If you’re planning to plant a Sweetspire on your west-facing patio, you should know that it can spread by pushing up new shoots from its mother plant. You should carefully consider allowing this, as it will eventually colonize. Sweetspire can be a solid hedge or mass-planted shrub, depending on the size of your yard. Pruning should only be done when you notice dead branches, so you don’t remove flower buds next year.

Switch grass

With its versatile use, switchgrass is a perennial that requires little care and maintenance. While the foliage should be removed in early spring, it forms deep clumps of foliage. Cut off the older centers to rejuvenate the plant. In the winter, the grass produces its seed, which birds love to eat. If you are not sure how to plant switchgrass in your garden, you can divide it to get several plants. Panicum virgatum is one of the most popular varieties. Its steel blue foliage is spectacular, and its upright columns up to 5 feet high in bloom form a dramatic contrast.

This warm-season grass can grow up to 48 inches tall and 36 inches wide. The tall panicle is 5 feet tall, with foliage that is a mix of green and blue. The flowers are small, pinkish, and appear on stalks. They can give your landscape year-round interest. You can find several different varieties of switch grass, including a red variety. These will give your home a distinctive, colorful look.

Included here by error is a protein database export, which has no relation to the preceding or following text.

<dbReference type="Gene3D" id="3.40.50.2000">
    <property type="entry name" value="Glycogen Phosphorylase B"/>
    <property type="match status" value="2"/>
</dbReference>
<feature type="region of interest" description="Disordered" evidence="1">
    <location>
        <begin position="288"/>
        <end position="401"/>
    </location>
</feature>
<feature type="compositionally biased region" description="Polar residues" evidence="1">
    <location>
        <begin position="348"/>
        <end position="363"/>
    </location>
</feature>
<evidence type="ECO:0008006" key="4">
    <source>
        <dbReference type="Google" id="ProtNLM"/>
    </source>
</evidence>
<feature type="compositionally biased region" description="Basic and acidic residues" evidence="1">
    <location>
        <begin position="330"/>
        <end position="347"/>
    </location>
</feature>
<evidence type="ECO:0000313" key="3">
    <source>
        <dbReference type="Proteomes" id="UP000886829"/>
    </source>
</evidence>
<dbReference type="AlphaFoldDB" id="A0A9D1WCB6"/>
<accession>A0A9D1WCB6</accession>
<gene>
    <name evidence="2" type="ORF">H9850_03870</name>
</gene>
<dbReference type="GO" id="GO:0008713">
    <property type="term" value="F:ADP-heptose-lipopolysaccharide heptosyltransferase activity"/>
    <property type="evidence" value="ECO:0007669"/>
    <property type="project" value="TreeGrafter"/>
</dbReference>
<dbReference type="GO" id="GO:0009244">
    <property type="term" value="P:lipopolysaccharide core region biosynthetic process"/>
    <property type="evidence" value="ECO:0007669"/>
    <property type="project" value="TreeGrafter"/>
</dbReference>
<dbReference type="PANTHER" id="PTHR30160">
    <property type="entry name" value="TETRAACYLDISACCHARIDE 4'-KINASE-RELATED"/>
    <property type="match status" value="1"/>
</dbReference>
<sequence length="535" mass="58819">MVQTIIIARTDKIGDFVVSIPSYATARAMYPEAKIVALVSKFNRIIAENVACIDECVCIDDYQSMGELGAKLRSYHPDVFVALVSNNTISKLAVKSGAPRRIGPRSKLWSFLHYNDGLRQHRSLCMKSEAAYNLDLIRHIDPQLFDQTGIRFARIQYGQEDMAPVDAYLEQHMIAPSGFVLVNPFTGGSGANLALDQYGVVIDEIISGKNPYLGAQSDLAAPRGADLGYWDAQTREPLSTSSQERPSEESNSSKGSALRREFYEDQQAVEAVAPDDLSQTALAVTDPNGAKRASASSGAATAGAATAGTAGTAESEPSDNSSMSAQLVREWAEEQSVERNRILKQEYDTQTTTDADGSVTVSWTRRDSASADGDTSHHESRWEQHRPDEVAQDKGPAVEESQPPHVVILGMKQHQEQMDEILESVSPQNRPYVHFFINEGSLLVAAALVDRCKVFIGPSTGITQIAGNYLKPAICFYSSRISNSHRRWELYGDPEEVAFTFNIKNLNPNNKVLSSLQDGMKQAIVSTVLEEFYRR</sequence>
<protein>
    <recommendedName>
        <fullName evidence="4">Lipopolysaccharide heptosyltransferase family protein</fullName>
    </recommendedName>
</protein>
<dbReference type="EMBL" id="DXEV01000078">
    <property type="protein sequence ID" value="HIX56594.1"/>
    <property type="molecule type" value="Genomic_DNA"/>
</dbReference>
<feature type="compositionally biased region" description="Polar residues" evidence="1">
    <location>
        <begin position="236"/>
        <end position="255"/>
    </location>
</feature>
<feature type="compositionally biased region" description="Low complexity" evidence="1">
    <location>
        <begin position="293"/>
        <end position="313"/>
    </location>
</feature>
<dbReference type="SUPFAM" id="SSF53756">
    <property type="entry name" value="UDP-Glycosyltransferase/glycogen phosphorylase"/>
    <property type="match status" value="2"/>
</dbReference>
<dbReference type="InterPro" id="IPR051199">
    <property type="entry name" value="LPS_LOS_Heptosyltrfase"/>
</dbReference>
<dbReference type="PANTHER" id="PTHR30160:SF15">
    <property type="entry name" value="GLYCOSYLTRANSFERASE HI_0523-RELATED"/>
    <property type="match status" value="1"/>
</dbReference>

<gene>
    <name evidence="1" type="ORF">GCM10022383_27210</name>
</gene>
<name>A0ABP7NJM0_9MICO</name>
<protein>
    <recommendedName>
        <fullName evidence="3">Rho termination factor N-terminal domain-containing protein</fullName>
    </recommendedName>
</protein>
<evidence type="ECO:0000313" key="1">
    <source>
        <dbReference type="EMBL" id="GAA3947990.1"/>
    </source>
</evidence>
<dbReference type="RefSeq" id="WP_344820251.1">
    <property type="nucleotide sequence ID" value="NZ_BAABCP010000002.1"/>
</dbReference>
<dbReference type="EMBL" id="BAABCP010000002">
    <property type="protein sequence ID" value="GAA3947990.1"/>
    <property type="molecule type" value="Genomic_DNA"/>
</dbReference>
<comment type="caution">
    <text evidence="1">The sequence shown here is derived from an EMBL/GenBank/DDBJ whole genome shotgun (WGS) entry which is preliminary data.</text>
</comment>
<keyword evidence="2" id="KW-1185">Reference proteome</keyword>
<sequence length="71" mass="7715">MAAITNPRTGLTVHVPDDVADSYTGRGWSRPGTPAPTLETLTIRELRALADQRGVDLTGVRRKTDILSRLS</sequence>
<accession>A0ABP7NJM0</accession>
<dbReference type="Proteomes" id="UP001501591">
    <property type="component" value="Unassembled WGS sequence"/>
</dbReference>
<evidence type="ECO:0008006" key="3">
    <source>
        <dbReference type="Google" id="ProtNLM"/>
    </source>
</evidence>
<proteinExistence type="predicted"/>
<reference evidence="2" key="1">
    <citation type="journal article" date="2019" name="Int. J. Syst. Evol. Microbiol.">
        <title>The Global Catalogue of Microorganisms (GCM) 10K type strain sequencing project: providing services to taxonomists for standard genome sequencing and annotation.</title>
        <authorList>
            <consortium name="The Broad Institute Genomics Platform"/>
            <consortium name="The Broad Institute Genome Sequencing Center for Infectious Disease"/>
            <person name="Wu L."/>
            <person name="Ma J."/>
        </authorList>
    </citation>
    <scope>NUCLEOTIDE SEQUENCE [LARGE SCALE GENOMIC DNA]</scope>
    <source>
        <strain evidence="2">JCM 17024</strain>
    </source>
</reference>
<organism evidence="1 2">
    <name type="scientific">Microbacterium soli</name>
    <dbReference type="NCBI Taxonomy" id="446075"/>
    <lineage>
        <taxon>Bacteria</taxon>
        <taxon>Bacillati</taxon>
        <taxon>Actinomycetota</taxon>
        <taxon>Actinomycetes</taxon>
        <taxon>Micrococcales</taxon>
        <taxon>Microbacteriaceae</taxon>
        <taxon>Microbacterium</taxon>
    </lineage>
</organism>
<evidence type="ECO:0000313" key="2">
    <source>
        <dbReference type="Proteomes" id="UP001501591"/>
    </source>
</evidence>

Although switchgrass is native to Maryland, it does well in the garden. It tolerates a wide range of soil conditions and thrives in full sun. It can even be used in a rain garden and under black walnut trees. Just be sure to plant it in an area where it gets full sunlight, as it is prone to self-seed. Once established, switchgrass will naturally take over the area.

The plant grows from a cluster of rhizomes and is early-maturing. Switchgrass begins growing in early April, with its flowers blooming in late May and early June. These tiny flowers are wind-pollinated and produce rose-colored seeds. It can be cultivated in large containers and can grow up to five feet tall. It can be used as a groundcover in the spring or as a container plant.